Comparison of procedures to assess non-linear and time-varying effects in multivariable models for survival data

Authors

  • Anika Buchholz,

    Corresponding author
    1. Department of Medical Biometry and Statistics, Institute of Medical Biometry and Medical Informatics, University Medical Center Freiburg, Stefan-Meier-Strasse 26, 79104 Freiburg, Germany
    2. Freiburg Center for Data Analysis and Modeling, University of Freiburg, Eckerstrasse 1, 79104 Freiburg, Germany
    • Phone: +49-761-203-6674, Fax: +49-761-203-6680
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  • Willi Sauerbrei

    1. Department of Medical Biometry and Statistics, Institute of Medical Biometry and Medical Informatics, University Medical Center Freiburg, Stefan-Meier-Strasse 26, 79104 Freiburg, Germany
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Abstract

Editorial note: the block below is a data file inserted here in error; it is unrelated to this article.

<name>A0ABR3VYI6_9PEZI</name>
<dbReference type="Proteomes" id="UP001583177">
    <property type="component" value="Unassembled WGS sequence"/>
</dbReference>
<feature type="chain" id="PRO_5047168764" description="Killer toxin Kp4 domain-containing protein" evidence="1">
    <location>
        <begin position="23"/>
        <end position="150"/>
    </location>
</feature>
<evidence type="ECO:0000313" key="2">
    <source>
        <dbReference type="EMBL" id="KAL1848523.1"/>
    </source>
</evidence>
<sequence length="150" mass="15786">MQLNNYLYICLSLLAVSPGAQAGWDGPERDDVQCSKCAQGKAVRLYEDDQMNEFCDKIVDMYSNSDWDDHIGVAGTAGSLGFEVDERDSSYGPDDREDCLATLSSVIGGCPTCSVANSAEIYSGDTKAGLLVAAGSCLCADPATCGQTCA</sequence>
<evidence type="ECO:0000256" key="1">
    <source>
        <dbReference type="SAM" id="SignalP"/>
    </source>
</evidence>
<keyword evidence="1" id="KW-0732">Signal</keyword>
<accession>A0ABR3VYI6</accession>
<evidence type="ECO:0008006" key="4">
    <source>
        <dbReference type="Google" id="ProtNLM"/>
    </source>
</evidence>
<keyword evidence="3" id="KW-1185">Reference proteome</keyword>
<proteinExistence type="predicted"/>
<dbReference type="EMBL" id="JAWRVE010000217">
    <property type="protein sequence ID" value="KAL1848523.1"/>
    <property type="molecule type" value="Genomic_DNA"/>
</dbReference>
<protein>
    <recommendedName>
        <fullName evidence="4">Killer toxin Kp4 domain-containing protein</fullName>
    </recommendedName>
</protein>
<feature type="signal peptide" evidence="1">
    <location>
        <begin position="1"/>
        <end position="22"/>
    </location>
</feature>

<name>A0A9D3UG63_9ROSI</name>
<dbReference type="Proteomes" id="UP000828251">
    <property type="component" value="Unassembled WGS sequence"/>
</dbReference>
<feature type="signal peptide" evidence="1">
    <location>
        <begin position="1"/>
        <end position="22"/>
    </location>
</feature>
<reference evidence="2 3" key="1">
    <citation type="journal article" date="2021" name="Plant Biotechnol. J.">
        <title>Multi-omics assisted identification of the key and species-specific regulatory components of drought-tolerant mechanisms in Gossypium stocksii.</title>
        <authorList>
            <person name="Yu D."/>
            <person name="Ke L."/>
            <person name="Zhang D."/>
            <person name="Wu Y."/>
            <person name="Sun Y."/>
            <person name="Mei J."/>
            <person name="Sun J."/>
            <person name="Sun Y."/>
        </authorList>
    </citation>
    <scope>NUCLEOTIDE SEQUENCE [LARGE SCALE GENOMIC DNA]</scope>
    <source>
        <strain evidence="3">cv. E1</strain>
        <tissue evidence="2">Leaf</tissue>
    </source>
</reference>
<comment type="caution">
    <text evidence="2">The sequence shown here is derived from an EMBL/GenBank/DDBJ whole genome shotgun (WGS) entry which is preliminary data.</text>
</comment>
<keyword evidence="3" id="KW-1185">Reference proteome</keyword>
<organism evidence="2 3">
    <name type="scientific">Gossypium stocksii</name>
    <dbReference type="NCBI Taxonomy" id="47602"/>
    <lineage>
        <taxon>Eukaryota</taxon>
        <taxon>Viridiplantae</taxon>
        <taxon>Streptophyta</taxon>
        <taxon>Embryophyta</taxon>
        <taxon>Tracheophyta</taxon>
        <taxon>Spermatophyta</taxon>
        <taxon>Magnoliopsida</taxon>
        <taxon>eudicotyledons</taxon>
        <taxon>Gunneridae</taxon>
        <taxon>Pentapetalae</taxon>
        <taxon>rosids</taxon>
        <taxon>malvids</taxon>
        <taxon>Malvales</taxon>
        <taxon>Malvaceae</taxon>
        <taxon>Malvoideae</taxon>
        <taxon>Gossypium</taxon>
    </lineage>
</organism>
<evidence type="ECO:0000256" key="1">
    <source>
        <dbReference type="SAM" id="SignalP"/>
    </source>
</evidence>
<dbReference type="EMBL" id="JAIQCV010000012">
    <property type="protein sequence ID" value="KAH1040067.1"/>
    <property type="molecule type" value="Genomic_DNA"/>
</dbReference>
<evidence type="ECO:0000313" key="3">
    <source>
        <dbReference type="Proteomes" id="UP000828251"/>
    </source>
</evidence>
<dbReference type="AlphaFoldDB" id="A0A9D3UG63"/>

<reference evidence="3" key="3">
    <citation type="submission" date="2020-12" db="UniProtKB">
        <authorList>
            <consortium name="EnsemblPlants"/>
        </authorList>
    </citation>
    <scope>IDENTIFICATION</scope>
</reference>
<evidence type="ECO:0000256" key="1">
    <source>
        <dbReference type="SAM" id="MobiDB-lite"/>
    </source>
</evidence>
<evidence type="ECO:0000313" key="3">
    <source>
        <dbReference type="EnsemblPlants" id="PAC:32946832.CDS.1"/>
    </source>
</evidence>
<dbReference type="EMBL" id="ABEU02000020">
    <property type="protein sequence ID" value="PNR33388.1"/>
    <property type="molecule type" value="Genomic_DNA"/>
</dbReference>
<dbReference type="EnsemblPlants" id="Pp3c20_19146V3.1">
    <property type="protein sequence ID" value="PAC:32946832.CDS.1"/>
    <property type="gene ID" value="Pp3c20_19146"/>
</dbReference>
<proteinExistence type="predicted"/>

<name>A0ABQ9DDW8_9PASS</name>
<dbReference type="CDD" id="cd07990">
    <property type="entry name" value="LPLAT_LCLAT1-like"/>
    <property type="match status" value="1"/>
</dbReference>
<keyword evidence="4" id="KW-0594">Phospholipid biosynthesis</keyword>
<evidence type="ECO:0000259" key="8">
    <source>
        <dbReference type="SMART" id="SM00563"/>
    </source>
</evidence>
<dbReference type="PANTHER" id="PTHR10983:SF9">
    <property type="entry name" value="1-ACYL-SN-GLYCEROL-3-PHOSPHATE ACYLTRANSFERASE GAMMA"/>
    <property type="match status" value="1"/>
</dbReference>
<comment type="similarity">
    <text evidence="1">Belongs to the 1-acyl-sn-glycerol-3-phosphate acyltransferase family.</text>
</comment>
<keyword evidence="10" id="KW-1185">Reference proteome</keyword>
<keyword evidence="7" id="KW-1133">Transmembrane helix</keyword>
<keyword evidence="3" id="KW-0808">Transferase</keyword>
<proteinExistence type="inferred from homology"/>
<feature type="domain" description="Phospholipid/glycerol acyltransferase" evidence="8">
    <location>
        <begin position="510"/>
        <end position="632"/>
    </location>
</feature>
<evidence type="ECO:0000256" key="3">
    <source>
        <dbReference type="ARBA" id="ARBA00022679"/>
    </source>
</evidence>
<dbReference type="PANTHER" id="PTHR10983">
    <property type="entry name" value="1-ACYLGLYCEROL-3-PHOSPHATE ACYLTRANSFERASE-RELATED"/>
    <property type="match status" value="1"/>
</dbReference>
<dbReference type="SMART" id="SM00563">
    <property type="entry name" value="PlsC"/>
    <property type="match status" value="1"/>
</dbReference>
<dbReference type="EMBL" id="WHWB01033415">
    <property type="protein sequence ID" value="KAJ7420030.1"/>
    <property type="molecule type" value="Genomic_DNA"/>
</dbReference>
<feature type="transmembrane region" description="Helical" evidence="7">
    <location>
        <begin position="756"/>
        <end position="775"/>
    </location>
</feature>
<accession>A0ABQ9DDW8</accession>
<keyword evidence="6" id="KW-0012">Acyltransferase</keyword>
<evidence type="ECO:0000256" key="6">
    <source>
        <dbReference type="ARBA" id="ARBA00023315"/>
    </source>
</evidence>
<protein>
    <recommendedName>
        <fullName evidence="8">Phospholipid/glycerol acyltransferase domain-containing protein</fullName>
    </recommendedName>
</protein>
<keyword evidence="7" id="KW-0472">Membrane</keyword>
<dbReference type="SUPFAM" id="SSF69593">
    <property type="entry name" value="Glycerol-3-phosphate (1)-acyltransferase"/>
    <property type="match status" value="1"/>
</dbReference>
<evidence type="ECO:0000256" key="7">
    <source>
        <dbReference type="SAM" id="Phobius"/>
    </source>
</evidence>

The focus of many medical applications is to model the impact of several factors on time to an event. A standard approach for such analyses is the Cox proportional hazards model. It assumes that the factors act linearly on the log hazard function (linearity assumption) and that their effects are constant over time (proportional hazards (PH) assumption). Variable selection is often required to specify a more parsimonious model aiming to include only variables with an influence on the outcome. As follow-up increases the effect of a variable often gets weaker, which means that it varies in time. However, spurious time-varying effects may also be introduced by mismodelling other parts of the multivariable model, such as omission of an important covariate or an incorrect functional form of a continuous covariate. These issues interact. To check whether the effect of a variable varies in time several tests for non-PH have been proposed. However, they are not sufficient to derive a model, as appropriate modelling of the shape of time-varying effects is required. In three examples we will compare five recently published strategies to assess whether and how the effects of covariates from a multivariable model vary in time. For practical use we will give some recommendations.

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